Light bulbs cost 79c each. Okay, $3.49 in the inflated chandleries but still under a buck apiece if you know where to buy them. LEDs, which often cannot be replaced except as a larger electronics board or module, or an entire sealed fixture? Could easily be a $50-150 "spare" to keep on hand.

Good luck carrying the spares for LED lights, you may find they are way more expensive than you think. One of the reasons why some folks haven't converted to sensitive and expensive LEDs.
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  #35  
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Re: LEDs afloat

The problem with standard bulbs is more than just outage.
The amount of pull on the battery is as much as ten times that of LEDs.
The free standing solar powered LEDs or the batt types can be adapted and since they are not hard wired, do not suffer the damage from lightening.
Interesting point though.
(A boat rarely has solutions. Only extenuating circumstances).
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Re: LEDs afloat

Hellosailor,

You might consider, when you do your expense calculations, to include the extra run time for power generation you'll need for those consumptive incandescent bulbs.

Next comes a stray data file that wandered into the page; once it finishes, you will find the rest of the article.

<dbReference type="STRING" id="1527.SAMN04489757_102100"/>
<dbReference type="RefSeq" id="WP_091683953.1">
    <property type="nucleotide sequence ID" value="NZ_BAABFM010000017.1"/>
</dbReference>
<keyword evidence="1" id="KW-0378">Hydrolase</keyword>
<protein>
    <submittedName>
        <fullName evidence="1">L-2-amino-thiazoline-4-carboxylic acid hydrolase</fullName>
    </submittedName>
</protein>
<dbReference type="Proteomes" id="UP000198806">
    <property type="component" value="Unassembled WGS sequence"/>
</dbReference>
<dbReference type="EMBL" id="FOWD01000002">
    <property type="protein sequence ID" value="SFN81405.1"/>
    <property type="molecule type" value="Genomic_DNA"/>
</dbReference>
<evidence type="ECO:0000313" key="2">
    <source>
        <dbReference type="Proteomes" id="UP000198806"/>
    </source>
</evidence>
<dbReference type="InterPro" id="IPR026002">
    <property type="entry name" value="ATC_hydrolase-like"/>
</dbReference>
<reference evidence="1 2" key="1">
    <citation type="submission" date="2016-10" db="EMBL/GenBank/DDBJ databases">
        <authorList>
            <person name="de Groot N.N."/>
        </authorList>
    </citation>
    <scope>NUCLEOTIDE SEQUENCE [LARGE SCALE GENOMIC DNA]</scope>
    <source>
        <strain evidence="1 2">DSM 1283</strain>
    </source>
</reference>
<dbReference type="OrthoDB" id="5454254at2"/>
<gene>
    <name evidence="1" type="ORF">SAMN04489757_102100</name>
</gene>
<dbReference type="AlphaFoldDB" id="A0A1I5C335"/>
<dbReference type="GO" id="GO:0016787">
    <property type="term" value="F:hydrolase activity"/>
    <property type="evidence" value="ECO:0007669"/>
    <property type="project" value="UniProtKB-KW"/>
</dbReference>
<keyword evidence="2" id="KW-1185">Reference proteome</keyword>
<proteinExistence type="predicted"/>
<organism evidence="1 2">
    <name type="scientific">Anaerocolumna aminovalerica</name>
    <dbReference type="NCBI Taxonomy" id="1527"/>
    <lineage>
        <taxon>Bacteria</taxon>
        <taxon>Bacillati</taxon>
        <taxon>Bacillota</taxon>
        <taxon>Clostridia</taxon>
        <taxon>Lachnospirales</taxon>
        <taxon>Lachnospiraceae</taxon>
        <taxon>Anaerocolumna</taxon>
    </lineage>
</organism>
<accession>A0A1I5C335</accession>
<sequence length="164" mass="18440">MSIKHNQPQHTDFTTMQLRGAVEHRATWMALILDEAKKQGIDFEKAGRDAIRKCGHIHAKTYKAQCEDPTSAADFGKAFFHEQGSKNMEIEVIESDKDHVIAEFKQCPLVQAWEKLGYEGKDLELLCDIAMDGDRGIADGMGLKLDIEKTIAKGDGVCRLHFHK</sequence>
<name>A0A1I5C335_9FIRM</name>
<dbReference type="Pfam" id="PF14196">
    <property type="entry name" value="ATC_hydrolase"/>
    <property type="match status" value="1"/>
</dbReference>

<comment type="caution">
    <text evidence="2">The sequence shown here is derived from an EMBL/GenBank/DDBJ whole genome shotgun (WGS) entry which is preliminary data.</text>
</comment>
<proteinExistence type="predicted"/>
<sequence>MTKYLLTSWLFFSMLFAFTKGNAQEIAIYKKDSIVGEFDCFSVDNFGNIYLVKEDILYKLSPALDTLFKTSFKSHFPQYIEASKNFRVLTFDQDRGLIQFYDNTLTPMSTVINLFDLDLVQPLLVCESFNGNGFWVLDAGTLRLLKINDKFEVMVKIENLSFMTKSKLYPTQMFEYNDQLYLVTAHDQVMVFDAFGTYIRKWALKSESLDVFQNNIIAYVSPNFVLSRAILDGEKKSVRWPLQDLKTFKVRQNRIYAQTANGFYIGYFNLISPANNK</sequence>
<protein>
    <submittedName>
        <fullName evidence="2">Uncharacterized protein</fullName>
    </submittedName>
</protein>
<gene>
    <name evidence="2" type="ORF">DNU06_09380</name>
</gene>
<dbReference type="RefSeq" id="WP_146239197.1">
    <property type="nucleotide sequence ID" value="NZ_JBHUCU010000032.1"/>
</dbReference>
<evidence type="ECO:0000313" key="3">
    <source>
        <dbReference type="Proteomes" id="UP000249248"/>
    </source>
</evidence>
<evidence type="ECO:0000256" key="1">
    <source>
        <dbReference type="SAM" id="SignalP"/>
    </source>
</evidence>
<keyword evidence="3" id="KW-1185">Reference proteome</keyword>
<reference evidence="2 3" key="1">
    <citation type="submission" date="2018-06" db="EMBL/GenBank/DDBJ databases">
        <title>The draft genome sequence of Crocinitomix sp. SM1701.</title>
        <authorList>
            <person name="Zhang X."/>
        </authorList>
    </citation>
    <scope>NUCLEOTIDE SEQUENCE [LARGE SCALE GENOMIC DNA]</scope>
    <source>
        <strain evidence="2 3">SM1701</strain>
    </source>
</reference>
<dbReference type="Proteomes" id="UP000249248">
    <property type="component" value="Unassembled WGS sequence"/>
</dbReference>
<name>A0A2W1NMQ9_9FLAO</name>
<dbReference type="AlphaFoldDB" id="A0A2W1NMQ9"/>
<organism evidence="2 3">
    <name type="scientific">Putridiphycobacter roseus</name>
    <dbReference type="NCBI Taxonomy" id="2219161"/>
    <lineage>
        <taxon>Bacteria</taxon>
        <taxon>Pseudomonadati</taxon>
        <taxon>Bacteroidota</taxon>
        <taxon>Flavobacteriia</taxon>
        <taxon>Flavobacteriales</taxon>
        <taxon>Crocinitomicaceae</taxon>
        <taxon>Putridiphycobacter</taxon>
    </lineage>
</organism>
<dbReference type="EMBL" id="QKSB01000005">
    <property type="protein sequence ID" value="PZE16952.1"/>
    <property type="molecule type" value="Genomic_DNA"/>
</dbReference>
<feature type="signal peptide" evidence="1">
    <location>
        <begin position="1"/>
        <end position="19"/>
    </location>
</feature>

And speaking of 'knowing where to buy them,' there are plenty of good quality LED around that are far less than the prices you're citing.

Having experience with LED (my entire boat is LED) I have found them to be neither particularly sensitive nor particularly expensive.
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  #37  
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Re: LEDs afloat

Multi-
I'm aware of all the pros and cons of LEDs, I was just limiting my response to what was said in one post. Carrying spares, and the cost of spares, is entirely separate from any question of power budgets and capacities. 100,000 hour life expectancy (for properly engineered devices) and potentially 20 fewer trips aloft to change a light bulb, or twenty nights not spent in the dark waiting for daylight to change it (G) all are separate considerations from the sheer cost of carrying spares for these fixtures.